39. At 08:25 PM on 20 Mar 2007, Chris Ghoti wrote:

    SSC (@31)

    If you say it right, an expert can be defined as a has-been drip under pressure.

  40. At 08:48 PM on 20 Mar 2007, Fearless Fred wrote:

    SSC (310. I'm shocked that you would attribute to Mr S. Ootty the words that were clearly spoken by Mr S. Weep. The accent was unmistakable....

  41. At 11:02 PM on 20 Mar 2007, jonnie wrote:

    Re: Izzy,

    Actually I enjoyed tonights comedy slot more than I ususally do, but generally we are on the same wavelength.

  42. At 11:21 PM on 20 Mar 2007, Frances O wrote:

    Izzy (35), I could vote for that one. With your exceptions.

    Stewart, I like your budget bingo idea. Looks like 'education' is going to be a multiple scorer.

    Yawn - off to bed.

  43. At 11:31 PM on 20 Mar 2007, Big Sister wrote:

    Fearless: Shhhh. I just saw Ms. Soo sneaking by muttering something - I'd have sworn it was something like "That's a lie!"

    I think she was referring to Mr. S. Weep!

    What have you and SSC started? It'll be all over the papers tomorrow.

  44. At 11:37 PM on 20 Mar 2007, Deepthought (John W) wrote:

    Ed I (36),

    If all cars were made with Aluminium bodies they would be far lighter, thereby more energy efficient. I know, laminates and non-metals are arguably lighter, but much harder to recycle at the end of life. But Aluminium is expensive compared to steel, but is lightweight, easy to machine, much easier to treat so as to not corrode (cf rusting away)...

    But aluminium extraction is costly in energy terms. This is why aluminium recycling (drinks cans) is so profitable, as it's 90% less energy to recycle compared to extraction from ore.

    Aluminium extrusion is costly, but make the complex shapes that are used all over the place. Typical examples are display stands, metal greenhouses, heatsinks for electronic components. The UK used to be a skill centre in this, but more or less all has moved abroad. So, not that many jobs lost, (we're not talking of whole towns being put out of work) but skilled jobs, the sort university graduates would be looking for.

  45. At 07:24 AM on 21 Mar 2007, HelenSparkles wrote:

    What I want to investigate Eddie, is how Gordon will cope with letting another chancellor get on with it if he is PM, he is not exactly known for sharing his toys!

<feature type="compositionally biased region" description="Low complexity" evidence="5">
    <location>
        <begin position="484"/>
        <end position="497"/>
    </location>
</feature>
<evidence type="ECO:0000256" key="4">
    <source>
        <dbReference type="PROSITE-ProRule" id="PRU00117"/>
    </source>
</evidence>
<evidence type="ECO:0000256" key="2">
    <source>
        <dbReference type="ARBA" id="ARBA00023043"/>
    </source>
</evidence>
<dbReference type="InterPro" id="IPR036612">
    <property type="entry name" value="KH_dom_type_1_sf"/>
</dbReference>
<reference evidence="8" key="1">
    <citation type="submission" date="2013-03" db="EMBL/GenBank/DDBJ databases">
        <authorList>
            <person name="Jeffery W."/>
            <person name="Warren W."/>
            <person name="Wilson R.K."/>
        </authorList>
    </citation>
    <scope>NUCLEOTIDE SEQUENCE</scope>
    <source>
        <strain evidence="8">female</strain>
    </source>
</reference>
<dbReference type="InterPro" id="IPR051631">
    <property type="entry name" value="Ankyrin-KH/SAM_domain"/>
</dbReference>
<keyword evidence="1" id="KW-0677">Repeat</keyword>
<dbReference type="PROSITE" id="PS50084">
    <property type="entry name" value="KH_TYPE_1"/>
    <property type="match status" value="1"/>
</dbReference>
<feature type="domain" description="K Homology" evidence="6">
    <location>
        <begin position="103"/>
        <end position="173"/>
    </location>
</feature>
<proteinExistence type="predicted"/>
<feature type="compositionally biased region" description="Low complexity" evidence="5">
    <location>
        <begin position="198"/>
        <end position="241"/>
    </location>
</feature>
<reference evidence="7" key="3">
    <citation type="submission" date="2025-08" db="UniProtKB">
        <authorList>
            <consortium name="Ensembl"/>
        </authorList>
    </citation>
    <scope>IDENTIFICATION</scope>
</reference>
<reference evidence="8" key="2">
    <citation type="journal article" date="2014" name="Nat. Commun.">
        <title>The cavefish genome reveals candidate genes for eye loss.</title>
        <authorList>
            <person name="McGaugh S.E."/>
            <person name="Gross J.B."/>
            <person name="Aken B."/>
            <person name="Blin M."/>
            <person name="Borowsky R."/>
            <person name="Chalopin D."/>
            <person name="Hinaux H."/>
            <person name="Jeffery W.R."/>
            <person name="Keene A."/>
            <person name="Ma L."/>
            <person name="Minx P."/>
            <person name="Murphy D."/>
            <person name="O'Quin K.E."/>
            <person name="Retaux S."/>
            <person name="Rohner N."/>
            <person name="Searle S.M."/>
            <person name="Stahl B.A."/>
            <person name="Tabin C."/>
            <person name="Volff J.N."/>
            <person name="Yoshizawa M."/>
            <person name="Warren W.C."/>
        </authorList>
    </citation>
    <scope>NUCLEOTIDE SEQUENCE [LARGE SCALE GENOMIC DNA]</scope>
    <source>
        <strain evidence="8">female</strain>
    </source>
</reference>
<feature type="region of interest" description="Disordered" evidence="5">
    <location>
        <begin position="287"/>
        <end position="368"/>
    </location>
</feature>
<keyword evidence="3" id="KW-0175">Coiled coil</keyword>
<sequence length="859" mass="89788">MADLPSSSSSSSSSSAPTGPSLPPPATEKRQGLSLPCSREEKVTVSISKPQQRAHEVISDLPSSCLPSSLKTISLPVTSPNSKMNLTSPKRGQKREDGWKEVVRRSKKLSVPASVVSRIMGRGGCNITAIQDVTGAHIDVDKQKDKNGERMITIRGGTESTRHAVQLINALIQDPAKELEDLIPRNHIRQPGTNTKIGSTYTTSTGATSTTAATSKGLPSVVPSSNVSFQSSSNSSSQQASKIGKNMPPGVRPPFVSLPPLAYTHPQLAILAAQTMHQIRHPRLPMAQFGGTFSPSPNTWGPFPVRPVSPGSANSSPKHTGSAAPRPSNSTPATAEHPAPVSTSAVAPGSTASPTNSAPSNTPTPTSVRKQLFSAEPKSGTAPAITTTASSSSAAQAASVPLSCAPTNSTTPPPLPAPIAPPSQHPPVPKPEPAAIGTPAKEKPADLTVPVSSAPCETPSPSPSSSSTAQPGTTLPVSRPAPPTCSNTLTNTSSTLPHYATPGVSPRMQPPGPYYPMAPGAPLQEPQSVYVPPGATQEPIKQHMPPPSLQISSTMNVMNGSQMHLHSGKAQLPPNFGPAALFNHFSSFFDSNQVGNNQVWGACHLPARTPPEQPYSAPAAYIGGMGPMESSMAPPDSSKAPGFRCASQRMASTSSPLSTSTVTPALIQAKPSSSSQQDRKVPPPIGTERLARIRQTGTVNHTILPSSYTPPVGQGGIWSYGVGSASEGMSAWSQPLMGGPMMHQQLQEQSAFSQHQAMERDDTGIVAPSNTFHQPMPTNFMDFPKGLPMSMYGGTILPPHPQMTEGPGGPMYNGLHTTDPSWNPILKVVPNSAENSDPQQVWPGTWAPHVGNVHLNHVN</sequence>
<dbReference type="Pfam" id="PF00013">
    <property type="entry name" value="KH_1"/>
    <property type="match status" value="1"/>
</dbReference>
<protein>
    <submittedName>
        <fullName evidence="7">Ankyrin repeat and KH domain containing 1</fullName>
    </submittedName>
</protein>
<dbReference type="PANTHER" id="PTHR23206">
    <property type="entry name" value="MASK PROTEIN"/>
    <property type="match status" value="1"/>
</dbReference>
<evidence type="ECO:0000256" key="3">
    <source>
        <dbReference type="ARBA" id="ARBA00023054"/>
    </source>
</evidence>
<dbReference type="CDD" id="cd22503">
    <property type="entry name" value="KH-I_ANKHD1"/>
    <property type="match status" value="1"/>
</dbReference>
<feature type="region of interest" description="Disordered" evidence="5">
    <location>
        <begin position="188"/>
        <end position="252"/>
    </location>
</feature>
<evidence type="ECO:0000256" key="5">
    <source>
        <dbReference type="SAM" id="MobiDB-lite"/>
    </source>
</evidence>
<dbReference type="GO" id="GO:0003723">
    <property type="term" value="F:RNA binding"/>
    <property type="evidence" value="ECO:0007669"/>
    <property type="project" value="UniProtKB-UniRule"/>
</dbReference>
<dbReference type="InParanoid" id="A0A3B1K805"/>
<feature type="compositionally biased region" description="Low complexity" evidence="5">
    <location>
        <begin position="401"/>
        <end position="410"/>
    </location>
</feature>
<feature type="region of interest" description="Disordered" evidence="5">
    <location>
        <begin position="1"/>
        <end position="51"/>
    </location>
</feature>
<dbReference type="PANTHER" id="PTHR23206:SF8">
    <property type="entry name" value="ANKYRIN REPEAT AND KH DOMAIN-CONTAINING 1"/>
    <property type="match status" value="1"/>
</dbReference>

46. At 08:29 AM on 21 Mar 2007, Fearless Fred wrote:

    Welcome back, Sparklyone! How have you been? We've all missed you here :-)

  47. At 09:05 AM on 21 Mar 2007, stewart M wrote:


  48. At 09:46 AM on 21 Mar 2007, Gillian wrote:

    srewart M (47) Thanks for the reminder...new series starts tomorrow. Remind me again tomorrow, please!

  49. At 10:15 AM on 21 Mar 2007, Huw Edwards wrote:


    I've just bought a military watch. It doesn't tell me the time, it tells me to get my hair cut.

  50. At 12:11 PM on 21 Mar 2007, Aperitif wrote:

    Vyle (10), Couldn't read any further -- had to excitedly and wholeheartedly agree with your points about sports reporting! mwah mwah!

    Huw Edwards (49), Wow! I do hope you're that Huw Edwards off the tele! I think you're fab!! :-)

  51. At 12:18 PM on 21 Mar 2007, Gossipmistress wrote:

    Is the comments button not working on the Budget/Nils thread?

    Well, that's it, R4 will be off for 2 hours so I don't have to listen to the blogging budget (even Sean can't make it exciting!) - Why does Gordon have to do it on my day off??!

    Well done PM if you keep your promise to keep Budget coverage to the minimum!

  52. At 12:29 PM on 21 Mar 2007, Aperitif wrote:

    Have read back now.

    Mr Fish (39), I have a couple of questions for you -- Why do your posts always have little squares between the words? Are you my father? (The latter inquiry being due to your use of one of his oft-repeated definitions).

    Big Sis (43), Hahahaha.

  53. At 12:58 PM on 21 Mar 2007, witchiwoman wrote:

    Huw (49) -
    Does it tell you what style as well? I could do with one of those (and if you are 'our' Huw keep safe matey)

  54. At 01:16 PM on 21 Mar 2007, A. Cynic ;o) wrote:

    Hey, 2p off income tax!

    Wonder what unannounced stealth taxes will be compensating for that one?

  55. At 02:00 PM on 21 Mar 2007, Fifi wrote:

    Oh, you cynic, A. Cynic ;o) !

    Fifi ;oD

  56. At 03:49 PM on 21 Mar 2007, Ed Iglehart wrote:

    PUSH! (an extra one for the malicious warning)

  57. At 04:46 PM on 21 Mar 2007, Ed Iglehart wrote: